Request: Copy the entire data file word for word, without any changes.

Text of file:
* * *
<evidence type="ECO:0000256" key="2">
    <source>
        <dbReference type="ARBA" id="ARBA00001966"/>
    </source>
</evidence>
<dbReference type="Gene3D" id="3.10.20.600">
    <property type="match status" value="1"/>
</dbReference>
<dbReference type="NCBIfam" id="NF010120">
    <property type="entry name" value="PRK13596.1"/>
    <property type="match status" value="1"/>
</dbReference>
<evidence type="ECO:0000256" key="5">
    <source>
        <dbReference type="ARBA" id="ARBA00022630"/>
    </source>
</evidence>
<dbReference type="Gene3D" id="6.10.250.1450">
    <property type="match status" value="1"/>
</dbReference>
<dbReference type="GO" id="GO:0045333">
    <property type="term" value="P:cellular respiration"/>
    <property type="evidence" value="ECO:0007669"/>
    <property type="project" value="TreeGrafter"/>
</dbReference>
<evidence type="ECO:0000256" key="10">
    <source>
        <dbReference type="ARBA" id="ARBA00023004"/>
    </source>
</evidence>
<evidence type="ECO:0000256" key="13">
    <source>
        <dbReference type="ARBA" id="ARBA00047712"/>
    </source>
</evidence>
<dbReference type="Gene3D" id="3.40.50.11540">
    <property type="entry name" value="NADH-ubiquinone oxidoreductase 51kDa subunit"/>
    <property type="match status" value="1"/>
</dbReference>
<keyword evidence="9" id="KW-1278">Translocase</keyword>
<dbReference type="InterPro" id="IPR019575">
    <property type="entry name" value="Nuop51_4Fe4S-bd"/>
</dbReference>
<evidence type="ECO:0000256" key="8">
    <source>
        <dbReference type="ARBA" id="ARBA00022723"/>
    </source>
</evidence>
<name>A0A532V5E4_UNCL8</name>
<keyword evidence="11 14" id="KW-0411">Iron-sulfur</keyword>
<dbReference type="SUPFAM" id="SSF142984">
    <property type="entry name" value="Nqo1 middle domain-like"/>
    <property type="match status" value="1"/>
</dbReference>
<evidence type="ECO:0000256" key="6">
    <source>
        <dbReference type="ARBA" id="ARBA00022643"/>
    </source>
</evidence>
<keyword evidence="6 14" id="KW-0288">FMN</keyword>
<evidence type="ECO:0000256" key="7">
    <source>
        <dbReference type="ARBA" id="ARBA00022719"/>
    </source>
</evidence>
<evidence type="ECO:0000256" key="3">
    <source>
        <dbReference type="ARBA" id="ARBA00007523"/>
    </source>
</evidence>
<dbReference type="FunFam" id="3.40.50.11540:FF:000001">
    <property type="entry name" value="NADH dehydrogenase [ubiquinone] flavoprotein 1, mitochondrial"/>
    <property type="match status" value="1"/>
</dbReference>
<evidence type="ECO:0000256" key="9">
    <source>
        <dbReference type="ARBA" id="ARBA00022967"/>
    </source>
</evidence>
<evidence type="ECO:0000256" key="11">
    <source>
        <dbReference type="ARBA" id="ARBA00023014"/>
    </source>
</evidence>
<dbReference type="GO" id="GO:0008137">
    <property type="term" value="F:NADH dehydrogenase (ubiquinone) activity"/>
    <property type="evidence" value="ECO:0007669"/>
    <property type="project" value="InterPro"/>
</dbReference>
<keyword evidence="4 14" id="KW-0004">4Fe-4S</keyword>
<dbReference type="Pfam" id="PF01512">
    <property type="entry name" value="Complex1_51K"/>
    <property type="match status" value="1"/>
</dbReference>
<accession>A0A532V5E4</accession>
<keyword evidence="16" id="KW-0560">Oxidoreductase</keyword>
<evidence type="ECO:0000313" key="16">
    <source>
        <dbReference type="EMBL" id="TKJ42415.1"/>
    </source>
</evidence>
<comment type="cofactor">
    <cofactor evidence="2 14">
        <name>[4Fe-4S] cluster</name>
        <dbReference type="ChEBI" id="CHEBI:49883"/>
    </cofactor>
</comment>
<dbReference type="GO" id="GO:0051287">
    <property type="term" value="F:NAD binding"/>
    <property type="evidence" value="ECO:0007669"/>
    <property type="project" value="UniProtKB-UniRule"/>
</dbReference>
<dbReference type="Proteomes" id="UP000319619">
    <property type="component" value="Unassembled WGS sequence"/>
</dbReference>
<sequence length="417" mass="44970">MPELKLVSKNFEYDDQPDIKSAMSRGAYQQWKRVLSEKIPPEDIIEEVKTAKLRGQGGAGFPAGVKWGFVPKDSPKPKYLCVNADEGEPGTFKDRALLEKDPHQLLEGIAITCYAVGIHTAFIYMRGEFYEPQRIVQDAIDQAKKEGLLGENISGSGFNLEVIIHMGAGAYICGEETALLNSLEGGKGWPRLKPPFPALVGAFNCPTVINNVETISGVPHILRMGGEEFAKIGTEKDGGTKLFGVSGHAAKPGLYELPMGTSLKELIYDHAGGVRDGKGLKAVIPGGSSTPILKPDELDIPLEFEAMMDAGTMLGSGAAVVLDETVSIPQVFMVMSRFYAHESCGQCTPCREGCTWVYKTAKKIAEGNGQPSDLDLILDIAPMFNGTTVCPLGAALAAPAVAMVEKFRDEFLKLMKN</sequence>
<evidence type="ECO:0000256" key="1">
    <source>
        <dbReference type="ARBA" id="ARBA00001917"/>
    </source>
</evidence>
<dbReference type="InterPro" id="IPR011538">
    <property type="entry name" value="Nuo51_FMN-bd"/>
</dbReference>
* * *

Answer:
<evidence type="ECO:0000256" key="2">
    <source>
        <dbReference type="ARBA" id="ARBA00001966"/>
    </source>
</evidence>
<dbReference type="Gene3D" id="3.10.20.600">
    <property type="match status" value="1"/>
</dbReference>
<dbReference type="NCBIfam" id="NF010120">
    <property type="entry name" value="PRK13596.1"/>
    <property type="match status" value="1"/>
</dbReference>
<evidence type="ECO:0000256" key="5">
    <source>
        <dbReference type="ARBA" id="ARBA00022630"/>
    </source>
</evidence>
<dbReference type="Gene3D" id="6.10.250.1450">
    <property type="match status" value="1"/>
</dbReference>
<dbReference type="GO" id="GO:0045333">
    <property type="term" value="P:cellular respiration"/>
    <property type="evidence" value="ECO:0007669"/>
    <property type="project" value="TreeGrafter"/>
</dbReference>
<evidence type="ECO:0000256" key="10">
    <source>
        <dbReference type="ARBA" id="ARBA00023004"/>
    </source>
</evidence>
<evidence type="ECO:0000256" key="13">
    <source>
        <dbReference type="ARBA" id="ARBA00047712"/>
    </source>
</evidence>
<dbReference type="Gene3D" id="3.40.50.11540">
    <property type="entry name" value="NADH-ubiquinone oxidoreductase 51kDa subunit"/>
    <property type="match status" value="1"/>
</dbReference>
<keyword evidence="9" id="KW-1278">Translocase</keyword>
<dbReference type="InterPro" id="IPR019575">
    <property type="entry name" value="Nuop51_4Fe4S-bd"/>
</dbReference>
<evidence type="ECO:0000256" key="8">
    <source>
        <dbReference type="ARBA" id="ARBA00022723"/>
    </source>
</evidence>
<name>A0A532V5E4_UNCL8</name>
<keyword evidence="11 14" id="KW-0411">Iron-sulfur</keyword>
<dbReference type="SUPFAM" id="SSF142984">
    <property type="entry name" value="Nqo1 middle domain-like"/>
    <property type="match status" value="1"/>
</dbReference>
<evidence type="ECO:0000256" key="6">
    <source>
        <dbReference type="ARBA" id="ARBA00022643"/>
    </source>
</evidence>
<keyword evidence="6 14" id="KW-0288">FMN</keyword>
<evidence type="ECO:0000256" key="7">
    <source>
        <dbReference type="ARBA" id="ARBA00022719"/>
    </source>
</evidence>
<evidence type="ECO:0000256" key="3">
    <source>
        <dbReference type="ARBA" id="ARBA00007523"/>
    </source>
</evidence>
<dbReference type="FunFam" id="3.40.50.11540:FF:000001">
    <property type="entry name" value="NADH dehydrogenase [ubiquinone] flavoprotein 1, mitochondrial"/>
    <property type="match status" value="1"/>
</dbReference>
<evidence type="ECO:0000256" key="9">
    <source>
        <dbReference type="ARBA" id="ARBA00022967"/>
    </source>
</evidence>
<evidence type="ECO:0000256" key="11">
    <source>
        <dbReference type="ARBA" id="ARBA00023014"/>
    </source>
</evidence>
<dbReference type="GO" id="GO:0008137">
    <property type="term" value="F:NADH dehydrogenase (ubiquinone) activity"/>
    <property type="evidence" value="ECO:0007669"/>
    <property type="project" value="InterPro"/>
</dbReference>
<keyword evidence="4 14" id="KW-0004">4Fe-4S</keyword>
<dbReference type="Pfam" id="PF01512">
    <property type="entry name" value="Complex1_51K"/>
    <property type="match status" value="1"/>
</dbReference>
<accession>A0A532V5E4</accession>
<keyword evidence="16" id="KW-0560">Oxidoreductase</keyword>
<evidence type="ECO:0000313" key="16">
    <source>
        <dbReference type="EMBL" id="TKJ42415.1"/>
    </source>
</evidence>
<comment type="cofactor">
    <cofactor evidence="2 14">
        <name>[4Fe-4S] cluster</name>
        <dbReference type="ChEBI" id="CHEBI:49883"/>
    </cofactor>
</comment>
<dbReference type="GO" id="GO:0051287">
    <property type="term" value="F:NAD binding"/>
    <property type="evidence" value="ECO:0007669"/>
    <property type="project" value="UniProtKB-UniRule"/>
</dbReference>
<dbReference type="Proteomes" id="UP000319619">
    <property type="component" value="Unassembled WGS sequence"/>
</dbReference>
<sequence length="417" mass="44970">MPELKLVSKNFEYDDQPDIKSAMSRGAYQQWKRVLSEKIPPEDIIEEVKTAKLRGQGGAGFPAGVKWGFVPKDSPKPKYLCVNADEGEPGTFKDRALLEKDPHQLLEGIAITCYAVGIHTAFIYMRGEFYEPQRIVQDAIDQAKKEGLLGENISGSGFNLEVIIHMGAGAYICGEETALLNSLEGGKGWPRLKPPFPALVGAFNCPTVINNVETISGVPHILRMGGEEFAKIGTEKDGGTKLFGVSGHAAKPGLYELPMGTSLKELIYDHAGGVRDGKGLKAVIPGGSSTPILKPDELDIPLEFEAMMDAGTMLGSGAAVVLDETVSIPQVFMVMSRFYAHESCGQCTPCREGCTWVYKTAKKIAEGNGQPSDLDLILDIAPMFNGTTVCPLGAALAAPAVAMVEKFRDEFLKLMKN</sequence>
<evidence type="ECO:0000256" key="1">
    <source>
        <dbReference type="ARBA" id="ARBA00001917"/>
    </source>
</evidence>
<dbReference type="InterPro" id="IPR011538">
    <property type="entry name" value="Nuo51_FMN-bd"/>
</dbReference>